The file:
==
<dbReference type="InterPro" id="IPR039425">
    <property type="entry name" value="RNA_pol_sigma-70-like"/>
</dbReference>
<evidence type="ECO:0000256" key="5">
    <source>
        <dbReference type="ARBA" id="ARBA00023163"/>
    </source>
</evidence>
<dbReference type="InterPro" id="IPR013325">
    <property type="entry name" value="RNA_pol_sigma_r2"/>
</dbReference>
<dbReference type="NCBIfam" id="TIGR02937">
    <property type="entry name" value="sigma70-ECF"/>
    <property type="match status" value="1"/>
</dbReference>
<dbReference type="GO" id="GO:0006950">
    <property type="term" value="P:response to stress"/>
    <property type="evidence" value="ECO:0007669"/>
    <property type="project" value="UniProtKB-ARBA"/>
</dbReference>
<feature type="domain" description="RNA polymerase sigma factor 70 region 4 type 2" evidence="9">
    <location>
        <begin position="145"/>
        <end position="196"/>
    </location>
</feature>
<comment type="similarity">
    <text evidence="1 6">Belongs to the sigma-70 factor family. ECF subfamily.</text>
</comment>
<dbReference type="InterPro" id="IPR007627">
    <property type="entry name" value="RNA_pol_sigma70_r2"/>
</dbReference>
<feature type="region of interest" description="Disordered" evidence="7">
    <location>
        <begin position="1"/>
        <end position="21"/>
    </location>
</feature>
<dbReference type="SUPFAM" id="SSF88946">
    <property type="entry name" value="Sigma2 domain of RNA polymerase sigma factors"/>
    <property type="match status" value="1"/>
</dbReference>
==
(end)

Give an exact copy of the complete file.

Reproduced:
<dbReference type="InterPro" id="IPR039425">
    <property type="entry name" value="RNA_pol_sigma-70-like"/>
</dbReference>
<evidence type="ECO:0000256" key="5">
    <source>
        <dbReference type="ARBA" id="ARBA00023163"/>
    </source>
</evidence>
<dbReference type="InterPro" id="IPR013325">
    <property type="entry name" value="RNA_pol_sigma_r2"/>
</dbReference>
<dbReference type="NCBIfam" id="TIGR02937">
    <property type="entry name" value="sigma70-ECF"/>
    <property type="match status" value="1"/>
</dbReference>
<dbReference type="GO" id="GO:0006950">
    <property type="term" value="P:response to stress"/>
    <property type="evidence" value="ECO:0007669"/>
    <property type="project" value="UniProtKB-ARBA"/>
</dbReference>
<feature type="domain" description="RNA polymerase sigma factor 70 region 4 type 2" evidence="9">
    <location>
        <begin position="145"/>
        <end position="196"/>
    </location>
</feature>
<comment type="similarity">
    <text evidence="1 6">Belongs to the sigma-70 factor family. ECF subfamily.</text>
</comment>
<dbReference type="InterPro" id="IPR007627">
    <property type="entry name" value="RNA_pol_sigma70_r2"/>
</dbReference>
<feature type="region of interest" description="Disordered" evidence="7">
    <location>
        <begin position="1"/>
        <end position="21"/>
    </location>
</feature>
<dbReference type="SUPFAM" id="SSF88946">
    <property type="entry name" value="Sigma2 domain of RNA polymerase sigma factors"/>
    <property type="match status" value="1"/>
</dbReference>